One in five Chicago students lacks broadband. Here’s where they live

The Padilla sisters pick up loaner Chromebooks outside Richardson Middle School in Chicago on a blustery spring day.
Students pick up loaner devices outside Richardson Middle School under a Chicago Public Schools program that is providing Chromebooks and other tech devices. (Cassie Walker Burke)

One in five Chicago students lacks broadband access, and the neighborhoods plagued most by access issues are predominantly black neighborhoods on the Southwest Side, according to a new research brief out Thursday.

Nearly half of school-age children in West Englewood lack broadband access, the highest percentage of the city’s 77 neighborhoods. That was followed by Englewood (38%), Auburn Gresham (38%), and North Lawndale (37%).

Meanwhile, the city’s predominantly white neighborhoods show connectivity rates greater than 90%, according to the research brief issued by the school choice group Kids First Chicago and the Metropolitan Planning Council and based on U.S. Census data. 

Chicago’s access issues have been a roadblock to its remote learning rollout, and unlike cities like Austin and San Francisco, the city has not yet announced a comprehensive plan for tackling the problem. Chicago’s school district is halfway through a device distribution program that ultimately promises to lend 115,000 Chromebooks, laptops, and iPads, but the district has so far limited hotspot lending to its homeless students because of the cost and massive backlog of orders for these devices.

With Illinois’ decision to close in-person schooling for the remainder of the school year, the need is dire for a more comprehensive approach to addressing the city’s digital divide, the authors said. 

“We commend (Chicago Public Schools) for developing and implementing a Wi-Fi hotspot distribution program to ensure students could gain immediate access to digital learning resources,” said Daniel Anello, the CEO of Kids First. “However, given the extent of the connectivity gap, CPS cannot be expected to address this challenge alone. Ultimately, a universal broadband access program is the only long-term, equitable solution to sustainably connect all students and families.”

The authors called on Internet providers such as Comcast and AT&T to expand eligibility for low-cost internet programs for low-income residents. At a meeting Wednesday, school board members asked district administrators and city officials to put more pressure on internet providers to expand access.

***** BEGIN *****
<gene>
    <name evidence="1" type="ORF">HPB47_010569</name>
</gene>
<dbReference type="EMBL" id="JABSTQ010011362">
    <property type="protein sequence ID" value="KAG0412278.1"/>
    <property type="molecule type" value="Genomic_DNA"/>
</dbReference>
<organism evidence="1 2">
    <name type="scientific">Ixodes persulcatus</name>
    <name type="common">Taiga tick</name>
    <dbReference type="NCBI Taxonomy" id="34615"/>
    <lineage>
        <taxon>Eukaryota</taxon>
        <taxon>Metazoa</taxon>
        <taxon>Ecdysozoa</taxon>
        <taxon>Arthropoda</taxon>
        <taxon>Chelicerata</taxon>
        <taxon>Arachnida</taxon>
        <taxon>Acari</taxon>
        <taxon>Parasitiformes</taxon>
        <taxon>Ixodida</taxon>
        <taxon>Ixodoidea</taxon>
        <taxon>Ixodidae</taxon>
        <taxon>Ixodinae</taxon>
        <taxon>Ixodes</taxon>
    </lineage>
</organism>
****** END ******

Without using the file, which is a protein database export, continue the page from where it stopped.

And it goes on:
The organizations behind the report issued a series of recommendations, including a subsidy program that would help cover costs for providers of expanding broadband services; the construction of “super spots” in certain communities that would provide access for up to 120 students with wide-reaching routers or Wi-Fi-equipped school buses; and the expansion of hotspot lending programs maintained by Chicago Public Schools and some community organizations.

Chicago Public Schools announced a hotspot lending program last week but it is limited to 12,000 homeless students and students in temporary living situations. 

The 15 areas with the highest percentage of disconnected children under 18, according to the report, are:

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1. West Englewood (Southwest Side) 46%

2. Englewood (Southwest Side) 38% 

3. Auburn Gresham (Far Southwest Side) 38%

4. North Lawndale (West Side) 37%

5. Greater Grand Crossing (South Side) 34%

6. Austin (West Side) 34%

7. South Shore (South Side) 33%

8. Humboldt Park (West Side) 32%

9. South Lawndale (West Side) 31%

10. Riverdale (Far South Side) 31%

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11. West Garfield Park (West Side) 31%

12. East Garfield Park (West Side) 30%

13. Chatham (Far South Side) 29%

14. New City (Southwest Side) 27%

15. Washington Park (South Side) 26%

This map shows the percentage of children under age 18 who are living without broadband access in Chicago neighborhoods. (Courtesy of Kids First and Metropolitan Planning Council)


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